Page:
Advice for Those Suffering from a Foot Drop

Advice for Those Suffering from a Foot Drop

When someone goes to extremes – lifting weights regularly, for example, or playing a very physical sport – the likelihood of suffering from foot drop increases. Foot drop is a condition that affects your ability to move your feet. It’s common among those who have been through stroke, brain injury, or other neurological illnesses. It’s not something you should be afraid of; it almost always resolves on its own and does not lead to any permanent impairment. In nearly all cases, the problem determines when the nerve can relax and stretch out again.

Here are some tips if you suffer from foot drop: If you experience symptoms such as weakness in one side of the body, numbness in the toes, or inability to lift your heel while walking, it could be a sign of a more serious underlying condition. If so, you need to see an expert immediately – before things worsen.

1. Stay Active

When your muscles aren’t getting proper exercise, they begin to atrophy or shrink, making you less flexible overall. If you’re experiencing foot drop, that’s a good reason to stay active and keep your muscles strong. Start with massaging the foot, then try gentle stretches. You can also try yoga, acupuncture, or even tai chi, which has proven to help with flexibility exercise.

You can also try wearing a foot brace if your foot drop is worsening or causing you pain. A drop foot brace can help you maintain mobility and reduce pain. Once you feel better, slowly transition back to regular activities to avoid re-aggravating the injury. If you have a foot drop, you should avoid high-impact activities like running, jumping, and sprinting.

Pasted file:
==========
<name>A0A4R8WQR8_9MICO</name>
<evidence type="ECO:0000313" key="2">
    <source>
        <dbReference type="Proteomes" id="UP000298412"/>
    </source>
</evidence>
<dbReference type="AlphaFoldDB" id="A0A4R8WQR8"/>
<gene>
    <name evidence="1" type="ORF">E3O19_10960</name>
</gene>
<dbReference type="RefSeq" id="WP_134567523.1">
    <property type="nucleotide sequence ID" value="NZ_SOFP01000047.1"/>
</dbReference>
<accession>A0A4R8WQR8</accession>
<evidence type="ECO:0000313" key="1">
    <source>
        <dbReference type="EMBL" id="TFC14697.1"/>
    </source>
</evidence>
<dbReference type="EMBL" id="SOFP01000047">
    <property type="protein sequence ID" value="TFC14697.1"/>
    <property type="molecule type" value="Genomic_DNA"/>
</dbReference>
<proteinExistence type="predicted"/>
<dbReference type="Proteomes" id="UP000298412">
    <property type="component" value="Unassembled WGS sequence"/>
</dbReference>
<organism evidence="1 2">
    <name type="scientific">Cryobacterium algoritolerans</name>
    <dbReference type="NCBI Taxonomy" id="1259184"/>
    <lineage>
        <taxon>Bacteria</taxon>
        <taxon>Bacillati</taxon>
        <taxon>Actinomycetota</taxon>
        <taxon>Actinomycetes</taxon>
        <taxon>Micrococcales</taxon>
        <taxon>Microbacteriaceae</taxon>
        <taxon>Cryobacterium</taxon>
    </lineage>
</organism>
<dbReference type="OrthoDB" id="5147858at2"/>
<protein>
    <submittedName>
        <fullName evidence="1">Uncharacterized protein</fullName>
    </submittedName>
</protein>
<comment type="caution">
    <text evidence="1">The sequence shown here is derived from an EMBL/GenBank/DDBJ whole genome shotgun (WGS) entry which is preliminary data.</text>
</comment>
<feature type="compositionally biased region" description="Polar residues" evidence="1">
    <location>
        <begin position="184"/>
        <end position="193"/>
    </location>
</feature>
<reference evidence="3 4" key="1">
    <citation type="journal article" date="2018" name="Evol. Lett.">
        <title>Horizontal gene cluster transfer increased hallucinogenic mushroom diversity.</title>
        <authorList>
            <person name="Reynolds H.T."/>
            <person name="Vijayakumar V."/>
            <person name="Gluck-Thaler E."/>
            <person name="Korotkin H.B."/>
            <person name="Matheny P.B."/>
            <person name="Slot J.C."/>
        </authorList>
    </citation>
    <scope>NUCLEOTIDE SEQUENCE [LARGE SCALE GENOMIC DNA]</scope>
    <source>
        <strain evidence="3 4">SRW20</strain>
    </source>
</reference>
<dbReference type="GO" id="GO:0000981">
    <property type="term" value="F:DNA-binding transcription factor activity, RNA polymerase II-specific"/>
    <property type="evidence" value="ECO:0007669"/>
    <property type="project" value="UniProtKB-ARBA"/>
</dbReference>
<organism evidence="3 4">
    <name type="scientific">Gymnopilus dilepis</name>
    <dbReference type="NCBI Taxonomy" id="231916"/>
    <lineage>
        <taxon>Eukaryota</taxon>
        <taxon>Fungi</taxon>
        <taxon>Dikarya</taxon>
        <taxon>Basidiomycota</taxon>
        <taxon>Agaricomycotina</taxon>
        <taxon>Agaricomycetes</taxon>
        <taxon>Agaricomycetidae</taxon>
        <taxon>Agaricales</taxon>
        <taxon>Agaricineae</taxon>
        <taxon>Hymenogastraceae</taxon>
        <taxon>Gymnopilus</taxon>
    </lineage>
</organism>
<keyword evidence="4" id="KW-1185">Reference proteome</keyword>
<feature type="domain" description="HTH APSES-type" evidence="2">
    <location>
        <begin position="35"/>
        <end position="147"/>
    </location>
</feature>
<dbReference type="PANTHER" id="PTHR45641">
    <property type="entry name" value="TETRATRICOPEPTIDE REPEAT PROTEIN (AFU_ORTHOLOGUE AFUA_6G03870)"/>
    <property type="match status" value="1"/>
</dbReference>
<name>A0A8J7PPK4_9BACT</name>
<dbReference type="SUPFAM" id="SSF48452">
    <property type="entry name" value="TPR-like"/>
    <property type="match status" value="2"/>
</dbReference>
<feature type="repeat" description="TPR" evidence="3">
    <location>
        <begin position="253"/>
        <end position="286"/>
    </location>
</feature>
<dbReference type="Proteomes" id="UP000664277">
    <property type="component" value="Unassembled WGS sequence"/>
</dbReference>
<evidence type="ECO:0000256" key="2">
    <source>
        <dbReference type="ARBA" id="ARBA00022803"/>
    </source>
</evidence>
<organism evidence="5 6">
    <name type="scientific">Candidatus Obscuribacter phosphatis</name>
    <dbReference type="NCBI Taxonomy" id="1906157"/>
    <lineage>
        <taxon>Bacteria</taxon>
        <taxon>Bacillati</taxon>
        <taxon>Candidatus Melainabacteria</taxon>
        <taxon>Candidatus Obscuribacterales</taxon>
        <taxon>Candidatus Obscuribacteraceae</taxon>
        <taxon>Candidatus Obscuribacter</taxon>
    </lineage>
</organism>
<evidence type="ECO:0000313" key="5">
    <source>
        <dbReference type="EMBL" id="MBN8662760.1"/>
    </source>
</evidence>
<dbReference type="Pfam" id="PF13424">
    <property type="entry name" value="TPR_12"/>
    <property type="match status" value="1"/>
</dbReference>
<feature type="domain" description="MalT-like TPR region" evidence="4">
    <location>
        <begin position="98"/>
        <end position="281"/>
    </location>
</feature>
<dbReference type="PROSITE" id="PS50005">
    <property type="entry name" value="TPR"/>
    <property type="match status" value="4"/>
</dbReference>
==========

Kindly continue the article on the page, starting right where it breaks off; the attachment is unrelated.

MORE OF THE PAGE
It would help to be careful when walking on uneven or slippery surfaces. – Participating in activities that involve a lot of twisting or bending. It would help if you also steered clear of twisting and bending motions while exercising. These activities may put undue stress on your lower body, exacerbating your foot drop.

2. Use Assistive Devices

You may find a walker helpful if you cannot move around quickly. A walker will allow you to get out of the house and make appointments while recovering from a foot drop. Or, if you need to be in bed as you recover, you can use a bed rail to keep yourself safe and secure. Some people use a wheelchair while they recover, but that’s not recommended. Wheelchairs are designed for people who are unable to walk. Using one while you’re able to walk will not heal your injury any faster, but it can lead to other health problems.

3. Practice Foot Exercises

Your foot may feel stiff or tingly as you recover from the foot drop. That’s expected, but if you notice that your foot feels tingly all the time or you experience numbness in your toes, that’s not normal, and you should see a doctor. It is also good to work on your overall foot strength and flexibility.

Try putting your foot behind your head or pushing your toes against a wall. Once your foot feels better, you can do even more exercises to improve your foot strength. You can also massage your feet to help relieve any pain and discomfort they might be experiencing.

4. Communicate with Your Healthcare Team

You may feel frustrated that you’re not improving as quickly as you’d like to. It’s essential to communicate your feelings with your healthcare team. Tell them how you’re feeling and what you need to get better. They can help guide you through the recovery process and may recommend different exercises or other ways to speed up your recovery.


Foot drop is a painful condition that can leave you frustrated and out of touch with your body. The good news is that the situation is almost always temporary, usually caused by over-exercising or doing something harmful. With rest and proper treatment, foot drop can almost always be treated successfully. With appropriate treatment, you’ll be back to your regular activities in no time and be thankful that you paid attention and got the help you needed at the right time.

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